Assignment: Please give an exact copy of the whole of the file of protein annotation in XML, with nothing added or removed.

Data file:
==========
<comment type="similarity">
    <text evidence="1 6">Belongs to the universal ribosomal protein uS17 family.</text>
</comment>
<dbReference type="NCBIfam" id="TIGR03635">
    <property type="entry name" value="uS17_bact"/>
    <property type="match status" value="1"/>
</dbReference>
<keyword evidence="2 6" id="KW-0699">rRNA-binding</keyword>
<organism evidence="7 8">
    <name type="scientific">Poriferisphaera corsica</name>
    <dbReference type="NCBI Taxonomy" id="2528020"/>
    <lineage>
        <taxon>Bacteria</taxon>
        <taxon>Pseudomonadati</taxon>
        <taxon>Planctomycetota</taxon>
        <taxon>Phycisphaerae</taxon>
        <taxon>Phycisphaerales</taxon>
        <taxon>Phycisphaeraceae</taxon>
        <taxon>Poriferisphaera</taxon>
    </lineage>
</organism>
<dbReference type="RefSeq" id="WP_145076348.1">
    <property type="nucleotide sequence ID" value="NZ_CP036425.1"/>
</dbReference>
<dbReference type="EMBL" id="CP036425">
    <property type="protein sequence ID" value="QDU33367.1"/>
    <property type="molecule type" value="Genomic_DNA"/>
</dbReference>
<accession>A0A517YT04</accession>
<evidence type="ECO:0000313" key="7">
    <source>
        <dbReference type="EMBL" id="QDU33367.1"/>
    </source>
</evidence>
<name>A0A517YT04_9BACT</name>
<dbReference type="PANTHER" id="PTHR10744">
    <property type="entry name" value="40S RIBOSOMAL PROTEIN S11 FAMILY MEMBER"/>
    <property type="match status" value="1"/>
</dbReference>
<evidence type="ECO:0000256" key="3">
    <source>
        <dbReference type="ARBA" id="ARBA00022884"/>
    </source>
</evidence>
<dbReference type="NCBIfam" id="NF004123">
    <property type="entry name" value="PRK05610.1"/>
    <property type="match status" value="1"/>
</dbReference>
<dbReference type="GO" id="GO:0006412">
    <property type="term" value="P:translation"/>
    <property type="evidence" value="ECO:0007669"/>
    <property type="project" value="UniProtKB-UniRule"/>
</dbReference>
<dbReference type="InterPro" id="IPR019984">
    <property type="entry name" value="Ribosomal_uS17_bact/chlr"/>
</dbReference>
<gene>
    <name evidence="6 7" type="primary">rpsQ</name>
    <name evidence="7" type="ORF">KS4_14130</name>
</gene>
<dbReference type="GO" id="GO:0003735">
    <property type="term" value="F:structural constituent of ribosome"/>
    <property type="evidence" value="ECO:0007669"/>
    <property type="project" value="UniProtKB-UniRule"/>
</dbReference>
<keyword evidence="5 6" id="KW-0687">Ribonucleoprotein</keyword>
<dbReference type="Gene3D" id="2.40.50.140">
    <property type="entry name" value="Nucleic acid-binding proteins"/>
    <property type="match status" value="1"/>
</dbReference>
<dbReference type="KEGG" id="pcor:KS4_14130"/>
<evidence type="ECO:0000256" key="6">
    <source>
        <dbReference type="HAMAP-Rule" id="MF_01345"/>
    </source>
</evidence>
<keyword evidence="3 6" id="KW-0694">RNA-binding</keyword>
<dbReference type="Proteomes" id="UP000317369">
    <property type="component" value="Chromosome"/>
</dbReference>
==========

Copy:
<comment type="similarity">
    <text evidence="1 6">Belongs to the universal ribosomal protein uS17 family.</text>
</comment>
<dbReference type="NCBIfam" id="TIGR03635">
    <property type="entry name" value="uS17_bact"/>
    <property type="match status" value="1"/>
</dbReference>
<keyword evidence="2 6" id="KW-0699">rRNA-binding</keyword>
<organism evidence="7 8">
    <name type="scientific">Poriferisphaera corsica</name>
    <dbReference type="NCBI Taxonomy" id="2528020"/>
    <lineage>
        <taxon>Bacteria</taxon>
        <taxon>Pseudomonadati</taxon>
        <taxon>Planctomycetota</taxon>
        <taxon>Phycisphaerae</taxon>
        <taxon>Phycisphaerales</taxon>
        <taxon>Phycisphaeraceae</taxon>
        <taxon>Poriferisphaera</taxon>
    </lineage>
</organism>
<dbReference type="RefSeq" id="WP_145076348.1">
    <property type="nucleotide sequence ID" value="NZ_CP036425.1"/>
</dbReference>
<dbReference type="EMBL" id="CP036425">
    <property type="protein sequence ID" value="QDU33367.1"/>
    <property type="molecule type" value="Genomic_DNA"/>
</dbReference>
<accession>A0A517YT04</accession>
<evidence type="ECO:0000313" key="7">
    <source>
        <dbReference type="EMBL" id="QDU33367.1"/>
    </source>
</evidence>
<name>A0A517YT04_9BACT</name>
<dbReference type="PANTHER" id="PTHR10744">
    <property type="entry name" value="40S RIBOSOMAL PROTEIN S11 FAMILY MEMBER"/>
    <property type="match status" value="1"/>
</dbReference>
<evidence type="ECO:0000256" key="3">
    <source>
        <dbReference type="ARBA" id="ARBA00022884"/>
    </source>
</evidence>
<dbReference type="NCBIfam" id="NF004123">
    <property type="entry name" value="PRK05610.1"/>
    <property type="match status" value="1"/>
</dbReference>
<dbReference type="GO" id="GO:0006412">
    <property type="term" value="P:translation"/>
    <property type="evidence" value="ECO:0007669"/>
    <property type="project" value="UniProtKB-UniRule"/>
</dbReference>
<dbReference type="InterPro" id="IPR019984">
    <property type="entry name" value="Ribosomal_uS17_bact/chlr"/>
</dbReference>
<gene>
    <name evidence="6 7" type="primary">rpsQ</name>
    <name evidence="7" type="ORF">KS4_14130</name>
</gene>
<dbReference type="GO" id="GO:0003735">
    <property type="term" value="F:structural constituent of ribosome"/>
    <property type="evidence" value="ECO:0007669"/>
    <property type="project" value="UniProtKB-UniRule"/>
</dbReference>
<keyword evidence="5 6" id="KW-0687">Ribonucleoprotein</keyword>
<dbReference type="Gene3D" id="2.40.50.140">
    <property type="entry name" value="Nucleic acid-binding proteins"/>
    <property type="match status" value="1"/>
</dbReference>
<dbReference type="KEGG" id="pcor:KS4_14130"/>
<evidence type="ECO:0000256" key="6">
    <source>
        <dbReference type="HAMAP-Rule" id="MF_01345"/>
    </source>
</evidence>
<keyword evidence="3 6" id="KW-0694">RNA-binding</keyword>
<dbReference type="Proteomes" id="UP000317369">
    <property type="component" value="Chromosome"/>
</dbReference>